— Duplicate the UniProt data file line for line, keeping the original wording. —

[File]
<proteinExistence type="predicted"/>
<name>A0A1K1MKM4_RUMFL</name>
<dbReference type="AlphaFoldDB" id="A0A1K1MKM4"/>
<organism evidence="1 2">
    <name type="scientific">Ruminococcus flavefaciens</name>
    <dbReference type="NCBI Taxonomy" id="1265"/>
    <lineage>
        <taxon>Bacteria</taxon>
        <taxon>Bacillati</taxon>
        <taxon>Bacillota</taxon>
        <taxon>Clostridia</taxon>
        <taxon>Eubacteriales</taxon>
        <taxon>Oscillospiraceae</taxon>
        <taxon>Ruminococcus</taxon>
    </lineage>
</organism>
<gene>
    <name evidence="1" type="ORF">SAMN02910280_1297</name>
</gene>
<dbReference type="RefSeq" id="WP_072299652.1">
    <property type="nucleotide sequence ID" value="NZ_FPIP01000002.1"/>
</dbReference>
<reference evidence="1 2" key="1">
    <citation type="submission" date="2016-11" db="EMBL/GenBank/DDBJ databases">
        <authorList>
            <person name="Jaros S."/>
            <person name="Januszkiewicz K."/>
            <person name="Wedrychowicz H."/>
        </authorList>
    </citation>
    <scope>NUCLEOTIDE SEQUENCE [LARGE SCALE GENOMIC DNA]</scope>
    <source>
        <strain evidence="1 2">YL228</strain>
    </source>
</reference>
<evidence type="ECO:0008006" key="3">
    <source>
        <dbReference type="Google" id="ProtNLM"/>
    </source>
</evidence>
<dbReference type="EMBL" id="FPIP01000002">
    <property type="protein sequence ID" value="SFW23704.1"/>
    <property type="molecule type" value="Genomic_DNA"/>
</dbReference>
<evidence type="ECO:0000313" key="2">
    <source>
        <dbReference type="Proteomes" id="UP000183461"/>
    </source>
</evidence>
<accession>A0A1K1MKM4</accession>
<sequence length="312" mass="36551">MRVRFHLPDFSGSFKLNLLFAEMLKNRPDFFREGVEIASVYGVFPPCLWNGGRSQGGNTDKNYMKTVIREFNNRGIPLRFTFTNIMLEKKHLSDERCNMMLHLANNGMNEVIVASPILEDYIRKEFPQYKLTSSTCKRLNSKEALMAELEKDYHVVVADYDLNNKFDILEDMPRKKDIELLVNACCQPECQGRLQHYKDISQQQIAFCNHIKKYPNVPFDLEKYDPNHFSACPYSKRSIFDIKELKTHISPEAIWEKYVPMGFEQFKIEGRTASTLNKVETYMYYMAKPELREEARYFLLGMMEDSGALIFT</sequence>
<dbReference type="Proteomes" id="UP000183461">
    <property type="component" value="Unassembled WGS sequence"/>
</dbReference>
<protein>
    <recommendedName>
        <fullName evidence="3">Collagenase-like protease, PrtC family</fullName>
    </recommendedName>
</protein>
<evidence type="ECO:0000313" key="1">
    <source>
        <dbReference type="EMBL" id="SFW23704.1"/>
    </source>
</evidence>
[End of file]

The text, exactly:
<proteinExistence type="predicted"/>
<name>A0A1K1MKM4_RUMFL</name>
<dbReference type="AlphaFoldDB" id="A0A1K1MKM4"/>
<organism evidence="1 2">
    <name type="scientific">Ruminococcus flavefaciens</name>
    <dbReference type="NCBI Taxonomy" id="1265"/>
    <lineage>
        <taxon>Bacteria</taxon>
        <taxon>Bacillati</taxon>
        <taxon>Bacillota</taxon>
        <taxon>Clostridia</taxon>
        <taxon>Eubacteriales</taxon>
        <taxon>Oscillospiraceae</taxon>
        <taxon>Ruminococcus</taxon>
    </lineage>
</organism>
<gene>
    <name evidence="1" type="ORF">SAMN02910280_1297</name>
</gene>
<dbReference type="RefSeq" id="WP_072299652.1">
    <property type="nucleotide sequence ID" value="NZ_FPIP01000002.1"/>
</dbReference>
<reference evidence="1 2" key="1">
    <citation type="submission" date="2016-11" db="EMBL/GenBank/DDBJ databases">
        <authorList>
            <person name="Jaros S."/>
            <person name="Januszkiewicz K."/>
            <person name="Wedrychowicz H."/>
        </authorList>
    </citation>
    <scope>NUCLEOTIDE SEQUENCE [LARGE SCALE GENOMIC DNA]</scope>
    <source>
        <strain evidence="1 2">YL228</strain>
    </source>
</reference>
<evidence type="ECO:0008006" key="3">
    <source>
        <dbReference type="Google" id="ProtNLM"/>
    </source>
</evidence>
<dbReference type="EMBL" id="FPIP01000002">
    <property type="protein sequence ID" value="SFW23704.1"/>
    <property type="molecule type" value="Genomic_DNA"/>
</dbReference>
<evidence type="ECO:0000313" key="2">
    <source>
        <dbReference type="Proteomes" id="UP000183461"/>
    </source>
</evidence>
<accession>A0A1K1MKM4</accession>
<sequence length="312" mass="36551">MRVRFHLPDFSGSFKLNLLFAEMLKNRPDFFREGVEIASVYGVFPPCLWNGGRSQGGNTDKNYMKTVIREFNNRGIPLRFTFTNIMLEKKHLSDERCNMMLHLANNGMNEVIVASPILEDYIRKEFPQYKLTSSTCKRLNSKEALMAELEKDYHVVVADYDLNNKFDILEDMPRKKDIELLVNACCQPECQGRLQHYKDISQQQIAFCNHIKKYPNVPFDLEKYDPNHFSACPYSKRSIFDIKELKTHISPEAIWEKYVPMGFEQFKIEGRTASTLNKVETYMYYMAKPELREEARYFLLGMMEDSGALIFT</sequence>
<dbReference type="Proteomes" id="UP000183461">
    <property type="component" value="Unassembled WGS sequence"/>
</dbReference>
<protein>
    <recommendedName>
        <fullName evidence="3">Collagenase-like protease, PrtC family</fullName>
    </recommendedName>
</protein>
<evidence type="ECO:0000313" key="1">
    <source>
        <dbReference type="EMBL" id="SFW23704.1"/>
    </source>
</evidence>